Is There Possibly a Stock Breakout Ahead?

Harry Dent  |

Somehow the stock market is expecting growth to re-accelerate after a disappointing 2.0% GDP growth in Q2. The only sign of such growth in the stock market is central banks lowering rates and expanding their balance sheets again.

Q3 just came in at 1.9%, just below the 2.0% last quarter. And that covers over the bigger decline in consumer spending down from 3.03% in Q2 to 1.93% in Q3. Business investment continues to trickle down as did last quarter.

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Don’t be Fooled by Stock Buybacks

As David Stockman and I both noted at our October IES conference, the tax cuts did not contribute to a higher rate of capital investment: only more stock buybacks. Nonresidential fixed investment surged briefly to 8.8% in Q1 2018, but has been falling ever since and was down 3% in Q3 2019. Companies don’t need more capacity after the greatest debt bubble and over expansion in history. They just keep putting their excess cash and/or cheap borrowing into buying back their overvalued stock, which will make them look like the dumbest money in history at this bubble.

And more important, a good leading index of corporate earnings is the ISM. That has been declining since Q2 2018 and suggest earnings that have been falling since Q3 2018 will continue to decline ahead and potentially go negative.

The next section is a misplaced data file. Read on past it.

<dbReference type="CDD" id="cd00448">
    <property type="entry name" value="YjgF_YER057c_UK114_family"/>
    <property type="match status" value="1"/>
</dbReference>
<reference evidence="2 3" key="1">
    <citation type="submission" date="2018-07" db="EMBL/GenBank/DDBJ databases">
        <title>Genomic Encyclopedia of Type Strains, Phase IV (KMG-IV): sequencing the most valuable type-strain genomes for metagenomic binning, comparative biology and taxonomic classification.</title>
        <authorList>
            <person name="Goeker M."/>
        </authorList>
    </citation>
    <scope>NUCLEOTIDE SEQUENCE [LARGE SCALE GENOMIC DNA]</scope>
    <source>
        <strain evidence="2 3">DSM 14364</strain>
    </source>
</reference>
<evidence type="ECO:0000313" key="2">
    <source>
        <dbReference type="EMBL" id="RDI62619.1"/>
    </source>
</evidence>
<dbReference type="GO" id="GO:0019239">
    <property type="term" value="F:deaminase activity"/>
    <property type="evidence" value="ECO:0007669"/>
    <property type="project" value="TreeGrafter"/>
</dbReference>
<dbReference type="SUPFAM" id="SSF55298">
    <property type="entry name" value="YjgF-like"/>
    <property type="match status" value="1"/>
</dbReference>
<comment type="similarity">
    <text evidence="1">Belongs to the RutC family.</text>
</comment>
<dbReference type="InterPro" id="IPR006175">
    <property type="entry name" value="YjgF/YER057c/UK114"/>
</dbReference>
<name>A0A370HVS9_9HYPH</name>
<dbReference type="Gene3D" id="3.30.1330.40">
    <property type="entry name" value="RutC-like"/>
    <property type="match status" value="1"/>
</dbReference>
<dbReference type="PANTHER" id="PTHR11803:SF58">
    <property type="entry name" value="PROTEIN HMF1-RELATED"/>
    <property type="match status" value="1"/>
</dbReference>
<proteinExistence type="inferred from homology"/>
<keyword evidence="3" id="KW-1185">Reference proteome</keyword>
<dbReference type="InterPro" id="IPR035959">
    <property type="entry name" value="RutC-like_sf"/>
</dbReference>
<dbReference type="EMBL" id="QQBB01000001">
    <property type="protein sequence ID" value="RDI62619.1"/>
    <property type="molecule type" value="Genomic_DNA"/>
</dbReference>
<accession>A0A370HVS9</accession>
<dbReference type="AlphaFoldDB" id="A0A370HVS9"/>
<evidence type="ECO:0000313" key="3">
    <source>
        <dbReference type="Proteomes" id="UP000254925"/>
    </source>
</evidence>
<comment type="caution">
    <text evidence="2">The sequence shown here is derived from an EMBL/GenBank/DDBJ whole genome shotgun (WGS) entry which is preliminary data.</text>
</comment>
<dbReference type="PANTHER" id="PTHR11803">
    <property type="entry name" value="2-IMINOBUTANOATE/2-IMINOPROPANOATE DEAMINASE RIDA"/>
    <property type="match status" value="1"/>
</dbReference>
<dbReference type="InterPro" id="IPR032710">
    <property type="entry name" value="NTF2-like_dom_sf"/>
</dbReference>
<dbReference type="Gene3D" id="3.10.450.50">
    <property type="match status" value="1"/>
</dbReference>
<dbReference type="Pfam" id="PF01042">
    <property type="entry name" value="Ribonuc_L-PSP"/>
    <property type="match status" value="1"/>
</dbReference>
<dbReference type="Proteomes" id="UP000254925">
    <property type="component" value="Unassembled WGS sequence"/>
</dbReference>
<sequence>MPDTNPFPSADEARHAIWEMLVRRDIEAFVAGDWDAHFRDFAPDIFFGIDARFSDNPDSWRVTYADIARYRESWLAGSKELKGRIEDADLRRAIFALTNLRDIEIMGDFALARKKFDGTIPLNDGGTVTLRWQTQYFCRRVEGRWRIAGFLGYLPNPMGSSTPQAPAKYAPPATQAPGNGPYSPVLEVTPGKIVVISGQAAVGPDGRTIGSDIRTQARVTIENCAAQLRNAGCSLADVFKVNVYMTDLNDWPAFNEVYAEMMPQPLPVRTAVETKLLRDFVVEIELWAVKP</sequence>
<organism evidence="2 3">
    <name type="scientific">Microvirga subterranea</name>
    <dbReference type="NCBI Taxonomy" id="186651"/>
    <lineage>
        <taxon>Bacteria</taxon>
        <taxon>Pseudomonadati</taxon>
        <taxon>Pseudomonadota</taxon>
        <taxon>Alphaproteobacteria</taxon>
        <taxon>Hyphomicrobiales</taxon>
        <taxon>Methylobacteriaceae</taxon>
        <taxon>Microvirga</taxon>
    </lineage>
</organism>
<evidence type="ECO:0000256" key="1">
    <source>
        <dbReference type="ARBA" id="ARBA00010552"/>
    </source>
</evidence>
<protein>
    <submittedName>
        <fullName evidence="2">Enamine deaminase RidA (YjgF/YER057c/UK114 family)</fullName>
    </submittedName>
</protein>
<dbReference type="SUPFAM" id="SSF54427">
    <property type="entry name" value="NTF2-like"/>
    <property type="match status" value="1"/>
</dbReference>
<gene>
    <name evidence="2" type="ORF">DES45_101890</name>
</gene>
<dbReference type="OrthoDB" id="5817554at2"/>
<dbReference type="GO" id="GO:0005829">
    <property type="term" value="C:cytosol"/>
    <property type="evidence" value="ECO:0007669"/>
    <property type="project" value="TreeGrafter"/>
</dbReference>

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What’s in Store for Stocks?

So, how are stocks going to break up and out to major new highs? Looks unlikely unless we get stronger signs of stimulus from the Fed, or a more substantial trade agreement with the Chinese.

If we don’t see a break up in the coming weeks, then a sharper breakdown like late 2018 is the more likely course. That could wake up the Fed and trigger a balls-out stimulus program that will ignite a final, failing rally…

As the truth is that you can only overstimulate an already overstimulated economy so long before no one needs a bigger house or factory or car – or another refinance!

Follow Me on Twitter @Harrydentjr

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Equities Contributor: Harry Dent

Source: Equities News

DISCLOSURE: The views and opinions expressed in this article are those of the authors, and do not represent the views of equities.com. Readers should not consider statements made by the author as formal recommendations and should consult their financial advisor before making any investment decisions. To read our full disclosure, please go to: http://www.equities.com/disclaimer.

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